Studies in Eschatology [17]

The Duration of the Thousand Years: Literal or Figurative?

I come to my last comments on my study of Revelation 20.

My series of posts on the subject has argued that the exegesis of Revelation 20 cannot sustain the Reformed, Covenantalist hermeneutic utilized by amillennialists and postmillennialists who interpret the vision to be describing the state of the Christian Church being presently experienced.

Much to the contrary, the exegesis makes Revelation 20 a prophecy regarding the future. That after Christ’s coming to vanquish the armies of the beast as described in chapter 19, Satan will be literally bound and his influence removed from the earth, and Christ will establish a physical kingdom that will last 1,000 chronological, calendar years.

The question still needing to be explored is whether the duration of those 1,000 years described in chapter 20 are truly literal calendar years or are they meant to be taken symbolically as an expression of a long period of time?

Those who employ a Reformed Covenantalist hermeneutic when interpreting Revelation 20 believe the 1,000 years should be symbolic. The primary reason being is that they start with the presupposition that because Revelation is filled with much symbolic language, then the overall interpretation of the book should be symbolic.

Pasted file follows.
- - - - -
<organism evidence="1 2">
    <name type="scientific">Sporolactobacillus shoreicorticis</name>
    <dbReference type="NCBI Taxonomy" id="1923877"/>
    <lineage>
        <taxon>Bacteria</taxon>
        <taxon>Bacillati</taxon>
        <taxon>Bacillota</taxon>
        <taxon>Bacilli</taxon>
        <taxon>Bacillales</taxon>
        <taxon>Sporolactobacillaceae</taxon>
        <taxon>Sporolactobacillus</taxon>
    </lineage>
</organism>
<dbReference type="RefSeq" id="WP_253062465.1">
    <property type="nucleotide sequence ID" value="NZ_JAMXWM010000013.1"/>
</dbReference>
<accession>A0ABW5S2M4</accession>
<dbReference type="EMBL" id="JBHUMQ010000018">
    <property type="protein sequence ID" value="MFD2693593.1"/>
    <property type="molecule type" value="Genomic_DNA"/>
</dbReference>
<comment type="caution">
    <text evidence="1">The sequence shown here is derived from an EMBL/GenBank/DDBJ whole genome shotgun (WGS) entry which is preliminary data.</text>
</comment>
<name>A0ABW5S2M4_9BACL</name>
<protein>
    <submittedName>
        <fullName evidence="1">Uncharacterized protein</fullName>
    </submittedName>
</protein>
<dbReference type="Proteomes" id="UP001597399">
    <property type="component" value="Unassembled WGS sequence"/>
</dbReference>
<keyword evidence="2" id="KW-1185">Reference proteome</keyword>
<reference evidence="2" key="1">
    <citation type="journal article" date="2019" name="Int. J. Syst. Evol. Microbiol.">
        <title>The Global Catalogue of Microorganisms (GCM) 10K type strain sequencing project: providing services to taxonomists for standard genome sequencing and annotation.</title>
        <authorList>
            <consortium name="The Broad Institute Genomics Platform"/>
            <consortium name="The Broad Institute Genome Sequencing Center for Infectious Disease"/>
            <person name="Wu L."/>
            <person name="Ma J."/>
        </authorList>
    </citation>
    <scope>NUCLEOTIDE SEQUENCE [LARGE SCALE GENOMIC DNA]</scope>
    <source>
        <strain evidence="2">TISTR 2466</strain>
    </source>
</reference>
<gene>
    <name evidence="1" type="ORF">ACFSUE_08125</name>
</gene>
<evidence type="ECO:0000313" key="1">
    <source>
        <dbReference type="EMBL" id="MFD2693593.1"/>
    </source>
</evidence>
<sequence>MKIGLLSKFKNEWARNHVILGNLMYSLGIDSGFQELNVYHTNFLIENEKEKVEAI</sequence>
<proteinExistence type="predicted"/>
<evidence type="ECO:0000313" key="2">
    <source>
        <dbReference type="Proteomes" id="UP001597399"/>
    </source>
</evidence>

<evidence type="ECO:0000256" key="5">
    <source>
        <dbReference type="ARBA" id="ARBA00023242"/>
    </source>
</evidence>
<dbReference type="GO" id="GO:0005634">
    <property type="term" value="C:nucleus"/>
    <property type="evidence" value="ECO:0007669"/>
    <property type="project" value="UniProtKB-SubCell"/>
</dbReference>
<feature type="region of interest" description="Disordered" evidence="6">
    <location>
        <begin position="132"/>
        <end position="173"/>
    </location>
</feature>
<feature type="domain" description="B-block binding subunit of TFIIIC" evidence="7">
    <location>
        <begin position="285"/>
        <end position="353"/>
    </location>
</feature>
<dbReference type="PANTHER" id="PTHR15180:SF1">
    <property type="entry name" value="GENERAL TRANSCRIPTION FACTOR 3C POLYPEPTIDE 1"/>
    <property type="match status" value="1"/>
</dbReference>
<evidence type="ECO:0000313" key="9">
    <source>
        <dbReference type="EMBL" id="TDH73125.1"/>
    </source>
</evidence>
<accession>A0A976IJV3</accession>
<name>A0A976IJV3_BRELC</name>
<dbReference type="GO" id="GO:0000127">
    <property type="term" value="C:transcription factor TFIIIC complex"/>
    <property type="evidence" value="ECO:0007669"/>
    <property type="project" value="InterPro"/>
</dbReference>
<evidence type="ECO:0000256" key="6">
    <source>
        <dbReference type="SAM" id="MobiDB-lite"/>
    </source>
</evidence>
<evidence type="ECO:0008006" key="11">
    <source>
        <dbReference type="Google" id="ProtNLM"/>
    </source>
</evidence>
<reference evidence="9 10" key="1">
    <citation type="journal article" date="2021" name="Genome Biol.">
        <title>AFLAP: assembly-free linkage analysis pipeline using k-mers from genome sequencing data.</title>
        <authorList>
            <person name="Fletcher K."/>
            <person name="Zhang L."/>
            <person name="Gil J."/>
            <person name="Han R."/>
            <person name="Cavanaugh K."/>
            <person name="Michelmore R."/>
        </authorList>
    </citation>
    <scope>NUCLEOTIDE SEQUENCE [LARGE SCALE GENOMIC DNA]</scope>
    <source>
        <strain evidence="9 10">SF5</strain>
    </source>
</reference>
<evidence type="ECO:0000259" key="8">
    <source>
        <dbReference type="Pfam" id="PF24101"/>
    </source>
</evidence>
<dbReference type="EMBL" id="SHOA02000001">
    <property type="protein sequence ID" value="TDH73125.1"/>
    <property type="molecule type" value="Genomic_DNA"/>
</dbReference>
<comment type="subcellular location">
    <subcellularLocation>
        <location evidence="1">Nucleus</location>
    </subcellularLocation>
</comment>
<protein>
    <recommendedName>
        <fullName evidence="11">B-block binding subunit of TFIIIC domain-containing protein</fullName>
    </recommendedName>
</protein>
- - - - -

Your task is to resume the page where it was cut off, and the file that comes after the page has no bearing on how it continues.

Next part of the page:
Revelation is also considered apocalyptic literature and apocalyptic literature must always be interpreted symbolically. In fact, the true, “literal” sense of the book is to interpret the numbers and images symbolically. Moreover, the use of 1,000 years to describe the length of the messianic kingdom is only mentioned here in Revelation 20. That is an important detail, because in both the OT and NT, the kingdom is described as being everlasting, or eternal. A thousand years, though a long time in human history, is still not even close to being “everlasting.”

Hence, the only conclusion an interpreter can make is that the 1,000 years are not real, calendar years, but are meant to describe a long, indefinite period representing a complete and ideal time. In this case, the reign of Christ over the Church in the world.

Amillennialists and postmillennialists both interpret the 1,000 years in a similar fashion. The one difference between the groups, however, is that amillennialists see the time being the entire period between the first and second coming of Christ, whereas most postmillennialists refer to the years as a period of time beginning sometime way after the first coming, but before the second coming [Waymeyer, 99].